Bradley alumna prepares to change the world
February 7, 2013
By Emily Laidley ’12
After graduating from Bradley’s College of Liberal Arts and Sciences, Becky Suhr ’11 took a year to travel the world. And in Southeast Asia, she found her calling.
“While abroad in Myanmar, I met the undersecretary of the British Ambassador who was giving a presentation about his experiences as a civil servant,” the Palatine, Ill., native said.
Listening to and speaking with the undersecretary convinced Suhr to focus her career goals on the international stage.
“I am now trying to get involved in working for the government, specifically the U.S. State Department, the United Nations or for non-governmental organizations,” she said.
And she is well on her way. In September 2012, Suhr competed in a nationwide contest sponsored in part by the U.S. Department of State and the United Nations Association of the USA. The contest selected the first-ever U.S. Youth Observer to the U.N., a position that requires attending events and meetings at the U.N. General Assembly and traveling the country speaking to UNA-USA chapters.
For the competition, Suhr submitted an essay about the worldwide epidemic of human trafficking based on a film that Dr. John Williams, chair of Department of History, screened for her on campus. Suhr was selected as one of the top three finalists from a pool of more than 700 young people who submitted their essays and applications.
In the meantime, Suhr is completing her master’s degree at the University of Chicago’s Master of the Arts Program in the Social Sciences (MAPSS). The one-year, interdisciplinary program has her taking courses in both history and at the university’s Center for Middle Eastern Studies.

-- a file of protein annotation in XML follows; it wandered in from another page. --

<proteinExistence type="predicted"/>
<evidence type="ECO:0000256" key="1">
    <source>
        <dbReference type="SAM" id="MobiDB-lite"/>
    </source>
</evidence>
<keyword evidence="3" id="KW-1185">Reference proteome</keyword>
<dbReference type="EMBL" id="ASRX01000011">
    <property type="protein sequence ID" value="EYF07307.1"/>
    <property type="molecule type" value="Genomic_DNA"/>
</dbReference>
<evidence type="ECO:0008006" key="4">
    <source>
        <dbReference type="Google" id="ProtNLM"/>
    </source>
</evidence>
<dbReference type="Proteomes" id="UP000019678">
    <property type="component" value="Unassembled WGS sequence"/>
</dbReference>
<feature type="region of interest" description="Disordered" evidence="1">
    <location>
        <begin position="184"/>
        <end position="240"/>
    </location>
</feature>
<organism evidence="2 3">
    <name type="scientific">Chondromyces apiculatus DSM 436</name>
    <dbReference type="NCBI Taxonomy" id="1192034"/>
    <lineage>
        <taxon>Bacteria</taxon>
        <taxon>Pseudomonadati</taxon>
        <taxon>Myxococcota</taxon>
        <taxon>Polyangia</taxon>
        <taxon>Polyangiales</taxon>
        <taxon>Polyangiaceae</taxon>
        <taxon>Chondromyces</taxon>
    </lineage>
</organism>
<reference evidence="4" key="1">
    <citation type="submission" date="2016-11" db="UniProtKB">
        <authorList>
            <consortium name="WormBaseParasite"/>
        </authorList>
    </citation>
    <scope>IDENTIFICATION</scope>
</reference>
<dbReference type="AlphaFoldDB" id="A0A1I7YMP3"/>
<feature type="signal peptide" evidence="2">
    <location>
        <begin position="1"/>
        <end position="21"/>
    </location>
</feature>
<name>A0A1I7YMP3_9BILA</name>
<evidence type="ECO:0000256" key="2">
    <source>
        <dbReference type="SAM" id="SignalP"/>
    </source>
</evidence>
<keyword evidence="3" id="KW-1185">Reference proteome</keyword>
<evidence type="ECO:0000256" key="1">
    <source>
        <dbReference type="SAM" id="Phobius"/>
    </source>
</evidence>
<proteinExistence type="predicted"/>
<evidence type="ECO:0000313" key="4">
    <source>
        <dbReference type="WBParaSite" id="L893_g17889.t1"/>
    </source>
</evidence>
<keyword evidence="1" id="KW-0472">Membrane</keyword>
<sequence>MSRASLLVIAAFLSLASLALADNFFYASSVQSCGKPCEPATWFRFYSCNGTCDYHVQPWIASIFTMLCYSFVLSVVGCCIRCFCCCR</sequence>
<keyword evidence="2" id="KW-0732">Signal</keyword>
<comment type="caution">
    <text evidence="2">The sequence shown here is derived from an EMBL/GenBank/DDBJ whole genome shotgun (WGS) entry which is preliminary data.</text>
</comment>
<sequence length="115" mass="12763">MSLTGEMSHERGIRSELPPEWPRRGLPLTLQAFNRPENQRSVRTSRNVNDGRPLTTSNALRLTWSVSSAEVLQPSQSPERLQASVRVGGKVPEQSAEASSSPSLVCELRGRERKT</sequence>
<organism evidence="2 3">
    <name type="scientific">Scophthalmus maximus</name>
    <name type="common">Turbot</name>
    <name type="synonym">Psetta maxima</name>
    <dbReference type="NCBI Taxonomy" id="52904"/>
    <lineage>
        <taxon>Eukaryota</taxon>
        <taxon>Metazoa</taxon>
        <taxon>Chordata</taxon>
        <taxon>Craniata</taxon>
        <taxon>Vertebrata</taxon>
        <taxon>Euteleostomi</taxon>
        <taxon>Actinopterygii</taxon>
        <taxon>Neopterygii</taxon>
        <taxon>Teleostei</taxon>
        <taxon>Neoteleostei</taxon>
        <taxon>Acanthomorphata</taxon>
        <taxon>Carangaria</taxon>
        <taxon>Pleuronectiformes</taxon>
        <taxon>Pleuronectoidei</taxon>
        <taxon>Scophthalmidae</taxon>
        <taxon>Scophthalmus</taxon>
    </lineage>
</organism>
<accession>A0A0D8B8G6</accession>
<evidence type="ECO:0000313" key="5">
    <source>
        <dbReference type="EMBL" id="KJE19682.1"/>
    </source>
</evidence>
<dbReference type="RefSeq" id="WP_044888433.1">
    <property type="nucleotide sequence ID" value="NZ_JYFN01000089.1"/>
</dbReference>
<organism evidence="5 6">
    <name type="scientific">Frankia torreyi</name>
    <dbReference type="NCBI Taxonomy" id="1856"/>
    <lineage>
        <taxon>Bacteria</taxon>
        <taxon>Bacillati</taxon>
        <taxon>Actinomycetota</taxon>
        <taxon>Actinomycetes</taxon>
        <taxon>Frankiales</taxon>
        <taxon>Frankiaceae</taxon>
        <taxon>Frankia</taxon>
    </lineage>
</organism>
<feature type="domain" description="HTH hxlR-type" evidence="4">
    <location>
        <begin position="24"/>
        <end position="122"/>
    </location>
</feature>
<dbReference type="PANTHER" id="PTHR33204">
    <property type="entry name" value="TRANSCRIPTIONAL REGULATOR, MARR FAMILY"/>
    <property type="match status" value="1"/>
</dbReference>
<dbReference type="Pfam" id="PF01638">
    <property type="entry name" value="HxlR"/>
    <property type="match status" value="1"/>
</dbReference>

Despite the fast-paced environment and heavy course load, Suhr said she enjoys the experience and is reminded of the scholastic work she accomplished at Bradley. “It is nice to be back in an academic environment with people who want to learn. In that way, the University of Chicago is very similar to my experience at Bradley,” she said.
While on the Hilltop, Suhr was an accomplished student, completing a double major in history and religious studies, as well as a vital member of Bradley’s legendary speech team. Serving as president of speech team, she said her Bradley experience helped form her strong work ethic.
“Being on Bradley’s speech team taught me to always work and never quit. Even when we were exhausted and frustrated, and felt like giving up, we would pull ourselves together and work harder than before. It is this mentality and discipline that I have taken with me to graduate school, and will carry with me the rest of my life,” she said. “Bradley is a tradition that stays with you.”